Sometimes high level performance (global, regional, or sector) deserves a more granular explanation—sector performance, for example, can be driven by a few underlying industries.
Largely unheralded, Consumer Discretionary has outperformed in the current bull market thanks largely to two industries.
Editor's Note: MarketMinder does NOT recommend individual securities; the below is simply an example of a broader theme we wish to highlight
We often talk about capital markets at the macro level—about what drives the stock market on a global, regional, country, or business sector level. But sometimes, the macro result deserves a more granular explanation. Sector performance, for example, can be driven by a few underlying industries—the more specific, smaller business segments that comprise sectors.
For example, take Consumer Discretionary since 2009's bear market lows. Compared to an equivalent period in the beginning of the last bull market, Consumer Discretionary has done much better relative to the MSCI World Index.
Source: Thomson Reuters
Why the difference? Consumer Discretionary is made up of 12 industries, but the 7 largest account for 88% of the sector's weight: Media (20%), Automobiles (20%), Hotels, Restaurant, and Leisure (13%), Specialty Retail (13%), Textiles, Apparel, and Luxury Goods (10%), Multiline Retail (6%), and Auto Components (6%).
For the most part, the Consumer Discretionary recovery this time around is similar to the previous bear except for two overachieving industries—Media along with Textiles, Apparel, and Luxury Goods. Combined, the two industries account for only 30% of the Consumer Discretionary sector by weight. With all else being equal (industry-wise at least), some specific differences within the two industries have led to relative outperformance of the sector.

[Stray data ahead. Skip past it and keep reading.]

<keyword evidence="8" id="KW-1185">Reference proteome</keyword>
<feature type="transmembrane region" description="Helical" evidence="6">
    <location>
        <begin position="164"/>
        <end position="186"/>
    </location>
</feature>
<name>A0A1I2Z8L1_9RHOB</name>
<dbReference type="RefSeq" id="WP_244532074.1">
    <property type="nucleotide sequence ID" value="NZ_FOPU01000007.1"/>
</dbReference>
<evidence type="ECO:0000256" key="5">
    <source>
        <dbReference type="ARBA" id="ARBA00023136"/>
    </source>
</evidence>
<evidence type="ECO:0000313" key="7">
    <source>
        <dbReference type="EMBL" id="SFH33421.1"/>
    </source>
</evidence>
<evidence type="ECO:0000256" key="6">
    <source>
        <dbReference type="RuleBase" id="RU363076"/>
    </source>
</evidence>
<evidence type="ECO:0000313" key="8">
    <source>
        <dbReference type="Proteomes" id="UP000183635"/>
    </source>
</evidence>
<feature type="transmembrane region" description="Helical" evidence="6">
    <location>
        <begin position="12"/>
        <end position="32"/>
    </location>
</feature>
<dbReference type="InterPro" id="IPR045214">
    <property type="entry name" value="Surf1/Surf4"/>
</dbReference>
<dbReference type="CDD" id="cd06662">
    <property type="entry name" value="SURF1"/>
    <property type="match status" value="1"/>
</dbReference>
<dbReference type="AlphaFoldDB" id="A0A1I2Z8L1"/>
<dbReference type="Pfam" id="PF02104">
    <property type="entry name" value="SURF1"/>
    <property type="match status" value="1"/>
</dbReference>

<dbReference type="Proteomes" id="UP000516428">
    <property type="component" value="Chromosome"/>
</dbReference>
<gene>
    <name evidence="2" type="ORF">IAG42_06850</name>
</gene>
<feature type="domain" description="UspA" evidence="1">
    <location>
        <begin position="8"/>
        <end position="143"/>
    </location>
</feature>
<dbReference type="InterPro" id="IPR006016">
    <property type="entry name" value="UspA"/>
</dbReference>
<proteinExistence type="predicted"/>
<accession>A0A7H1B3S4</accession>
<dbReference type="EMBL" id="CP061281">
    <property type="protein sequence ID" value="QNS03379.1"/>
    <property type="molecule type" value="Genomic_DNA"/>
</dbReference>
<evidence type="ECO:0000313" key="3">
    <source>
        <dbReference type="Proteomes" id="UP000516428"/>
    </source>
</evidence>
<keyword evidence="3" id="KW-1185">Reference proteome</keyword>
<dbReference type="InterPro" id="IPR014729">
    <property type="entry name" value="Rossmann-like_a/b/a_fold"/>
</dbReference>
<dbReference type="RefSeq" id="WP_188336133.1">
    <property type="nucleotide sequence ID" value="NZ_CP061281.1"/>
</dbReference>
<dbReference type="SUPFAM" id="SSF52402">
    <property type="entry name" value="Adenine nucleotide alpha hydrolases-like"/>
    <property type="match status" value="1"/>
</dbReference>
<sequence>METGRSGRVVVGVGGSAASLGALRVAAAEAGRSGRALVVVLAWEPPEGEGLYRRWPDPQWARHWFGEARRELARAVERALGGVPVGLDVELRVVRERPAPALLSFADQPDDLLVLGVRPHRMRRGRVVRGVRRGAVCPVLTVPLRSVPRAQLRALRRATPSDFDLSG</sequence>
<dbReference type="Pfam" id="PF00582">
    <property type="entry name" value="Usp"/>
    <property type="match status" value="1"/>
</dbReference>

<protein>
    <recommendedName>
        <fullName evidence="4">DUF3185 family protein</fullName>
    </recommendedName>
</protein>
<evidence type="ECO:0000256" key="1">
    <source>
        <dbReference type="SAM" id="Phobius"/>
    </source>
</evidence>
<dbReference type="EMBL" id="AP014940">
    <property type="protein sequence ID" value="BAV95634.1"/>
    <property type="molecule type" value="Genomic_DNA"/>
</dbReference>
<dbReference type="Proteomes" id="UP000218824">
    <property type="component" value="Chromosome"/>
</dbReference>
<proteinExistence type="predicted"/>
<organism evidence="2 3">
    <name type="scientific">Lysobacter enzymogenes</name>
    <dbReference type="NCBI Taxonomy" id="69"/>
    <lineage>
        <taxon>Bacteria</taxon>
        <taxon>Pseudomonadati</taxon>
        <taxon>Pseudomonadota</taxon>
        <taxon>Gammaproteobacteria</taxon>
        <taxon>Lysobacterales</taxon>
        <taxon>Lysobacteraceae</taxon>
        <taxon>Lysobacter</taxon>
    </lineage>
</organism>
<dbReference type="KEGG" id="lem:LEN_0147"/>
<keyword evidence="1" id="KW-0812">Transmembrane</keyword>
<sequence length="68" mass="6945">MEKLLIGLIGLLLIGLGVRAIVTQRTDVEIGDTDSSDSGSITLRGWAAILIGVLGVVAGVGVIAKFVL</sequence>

Media's relative outperformance in this bull market can largely be attributed to the fact it played a significant role in the previous bear market—media shares were battered by the giant, ill-conceived AOL Time Warner merger at the peak of the market. Textiles, Apparel, and Luxury Goods' outperformance during this recovery is being driven by new Emerging Markets demand—which has grown significantly since the last recovery. The rapidly expanding middle class in places like China and India account for nearly 40% of sales for many luxury goods companies, while providing the prospect of substantial future sales opportunities—a boon for the industry coming off 2009 market lows.
Not all industries are created equal. Unique factors, as you can see above, will cause specific industries to out- or underperform—affecting the returns of the sector they make up. And as Consumer Discretionary in 2010 shows, two industries, comprising only 30% of a sector, can have significant impact.